SEC East: Kentucky

Kentucky has some horses this year, and we're not talking about the ones that run at Churchill Downs. We're talking about the ones that run at Commonwealth Stadium. That's why the Wildcat football team should be a lot more fun to watch this season.

Rafael Little ranks as one of the top running backs in the South after rushing for 1,045 yards as a sophomore last fall. He also led the Big Blue in receptions (46) and receiving yards (449).

The task of taking some pressure off of him will fall to the talented quarterback tandem of Andre Woodson and Curtis Pulley. Woodson is a fine passer with decent mobility, while Pulley is a decent passer with fine mobility. It will be interesting to see how they develop under new quarterbacks coach Randy Sanders, fresh from seven years as Tennessee's offensive coordinator.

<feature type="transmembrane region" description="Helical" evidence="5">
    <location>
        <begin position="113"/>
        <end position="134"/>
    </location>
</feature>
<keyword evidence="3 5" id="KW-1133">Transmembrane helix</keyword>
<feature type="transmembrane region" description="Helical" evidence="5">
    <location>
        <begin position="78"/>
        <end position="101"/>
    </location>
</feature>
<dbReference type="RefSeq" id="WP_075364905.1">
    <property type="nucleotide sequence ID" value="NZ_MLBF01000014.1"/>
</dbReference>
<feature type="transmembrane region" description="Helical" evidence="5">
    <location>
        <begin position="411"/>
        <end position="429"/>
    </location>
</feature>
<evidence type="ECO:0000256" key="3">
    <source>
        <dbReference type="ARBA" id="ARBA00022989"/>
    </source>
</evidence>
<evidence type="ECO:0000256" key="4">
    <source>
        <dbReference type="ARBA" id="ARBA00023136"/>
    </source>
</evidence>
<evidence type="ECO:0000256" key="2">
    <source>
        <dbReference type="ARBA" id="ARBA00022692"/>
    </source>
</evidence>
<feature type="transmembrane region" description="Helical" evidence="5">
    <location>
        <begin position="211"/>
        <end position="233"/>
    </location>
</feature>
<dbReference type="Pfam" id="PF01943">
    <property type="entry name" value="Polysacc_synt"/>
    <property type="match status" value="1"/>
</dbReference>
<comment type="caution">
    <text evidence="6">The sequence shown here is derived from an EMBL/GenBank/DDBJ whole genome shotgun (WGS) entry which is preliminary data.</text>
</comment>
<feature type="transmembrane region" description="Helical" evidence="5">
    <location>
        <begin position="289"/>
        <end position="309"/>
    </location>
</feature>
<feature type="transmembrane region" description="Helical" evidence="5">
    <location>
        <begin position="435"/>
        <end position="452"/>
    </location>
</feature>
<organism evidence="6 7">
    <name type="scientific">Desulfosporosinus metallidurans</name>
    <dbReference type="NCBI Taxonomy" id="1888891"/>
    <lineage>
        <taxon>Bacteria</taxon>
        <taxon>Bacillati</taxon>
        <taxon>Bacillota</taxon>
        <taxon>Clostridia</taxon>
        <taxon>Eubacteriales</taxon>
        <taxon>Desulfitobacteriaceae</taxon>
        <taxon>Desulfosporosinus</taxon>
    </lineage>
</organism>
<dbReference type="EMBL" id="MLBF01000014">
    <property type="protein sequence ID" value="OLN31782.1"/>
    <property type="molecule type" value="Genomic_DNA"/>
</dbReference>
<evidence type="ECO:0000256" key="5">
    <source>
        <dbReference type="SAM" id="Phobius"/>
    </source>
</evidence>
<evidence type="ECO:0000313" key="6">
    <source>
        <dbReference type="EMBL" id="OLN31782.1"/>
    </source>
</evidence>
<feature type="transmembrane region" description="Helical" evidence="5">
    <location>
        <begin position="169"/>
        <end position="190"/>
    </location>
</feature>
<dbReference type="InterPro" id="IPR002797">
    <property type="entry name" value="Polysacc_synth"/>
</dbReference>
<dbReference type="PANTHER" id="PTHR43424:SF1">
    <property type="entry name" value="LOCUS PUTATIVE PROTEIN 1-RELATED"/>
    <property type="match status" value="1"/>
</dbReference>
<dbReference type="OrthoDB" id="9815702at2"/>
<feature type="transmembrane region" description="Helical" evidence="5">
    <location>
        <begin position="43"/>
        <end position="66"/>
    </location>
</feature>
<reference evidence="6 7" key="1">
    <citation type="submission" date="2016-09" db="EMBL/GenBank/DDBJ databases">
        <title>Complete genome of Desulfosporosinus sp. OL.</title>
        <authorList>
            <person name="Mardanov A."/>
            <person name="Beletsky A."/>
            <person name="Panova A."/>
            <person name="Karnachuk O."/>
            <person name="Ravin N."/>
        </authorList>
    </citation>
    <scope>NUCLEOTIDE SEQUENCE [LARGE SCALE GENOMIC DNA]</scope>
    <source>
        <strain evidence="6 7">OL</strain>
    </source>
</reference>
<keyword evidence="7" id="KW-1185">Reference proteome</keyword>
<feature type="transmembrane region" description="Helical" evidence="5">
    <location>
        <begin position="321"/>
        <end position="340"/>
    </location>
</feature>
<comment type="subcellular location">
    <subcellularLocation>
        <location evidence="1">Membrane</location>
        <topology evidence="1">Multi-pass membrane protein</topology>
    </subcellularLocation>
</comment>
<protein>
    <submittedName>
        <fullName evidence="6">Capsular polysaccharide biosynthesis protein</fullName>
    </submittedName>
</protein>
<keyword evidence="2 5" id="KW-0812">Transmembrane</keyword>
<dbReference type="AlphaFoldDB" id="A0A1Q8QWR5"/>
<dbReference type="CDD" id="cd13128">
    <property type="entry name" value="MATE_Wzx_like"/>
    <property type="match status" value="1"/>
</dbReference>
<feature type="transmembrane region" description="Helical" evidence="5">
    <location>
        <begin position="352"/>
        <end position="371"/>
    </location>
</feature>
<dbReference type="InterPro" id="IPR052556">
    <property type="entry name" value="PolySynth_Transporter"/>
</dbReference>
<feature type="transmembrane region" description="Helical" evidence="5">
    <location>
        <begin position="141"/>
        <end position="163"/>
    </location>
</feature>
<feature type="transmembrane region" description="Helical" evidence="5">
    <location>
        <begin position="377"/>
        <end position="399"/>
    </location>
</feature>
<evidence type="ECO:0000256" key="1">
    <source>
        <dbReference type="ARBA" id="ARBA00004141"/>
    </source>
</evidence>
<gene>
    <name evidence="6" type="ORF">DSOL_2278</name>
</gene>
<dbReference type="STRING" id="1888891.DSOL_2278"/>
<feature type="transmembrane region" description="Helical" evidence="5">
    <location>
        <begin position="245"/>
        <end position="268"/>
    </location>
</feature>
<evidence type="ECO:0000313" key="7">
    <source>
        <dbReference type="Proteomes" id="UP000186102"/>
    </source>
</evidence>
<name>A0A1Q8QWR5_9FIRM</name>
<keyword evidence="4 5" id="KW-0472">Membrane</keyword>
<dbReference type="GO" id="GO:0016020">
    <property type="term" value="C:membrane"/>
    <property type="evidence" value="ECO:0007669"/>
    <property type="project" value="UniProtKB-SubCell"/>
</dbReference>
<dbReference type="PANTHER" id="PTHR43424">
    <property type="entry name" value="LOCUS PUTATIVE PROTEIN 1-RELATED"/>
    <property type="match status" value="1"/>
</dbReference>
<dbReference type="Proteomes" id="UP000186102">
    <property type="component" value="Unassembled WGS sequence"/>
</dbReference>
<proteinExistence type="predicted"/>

Kentucky's offense also should benefit from the return of four starters from the 2005 line. Throw in tight end Jacob Tamme, whose 29 receptions in '05 ranked second behind Little, and it appears the Wildcats will score a lot of points in 2006.

Now for the kicker: It appears the Wildcats will ALLOW a lot of points in 2006, as well. They finished dead last in virtually every SEC defensive category last fall and don't appear to be appreciably better in any of them.

The fact Rich Brooks looks to be a lame-duck coach is hardly a secret, so there's no use traveling that well-worn ground here. Suffice to say, his job status could become a distraction as the season progresses.

Bottom line: Kentucky's offense should be better and its defense can't be any worse. The Wildcats benefit from getting to play the SEC West's two bottom-feeders (Mississippi State and Ole Miss). Throw in a probable win against division foe Vanderbilt, and UK conceivably could finish 3-5 in SEC play and 6-6 overall.

TOMORROW: My take on Phil Fulmer's Tennessee Vols.


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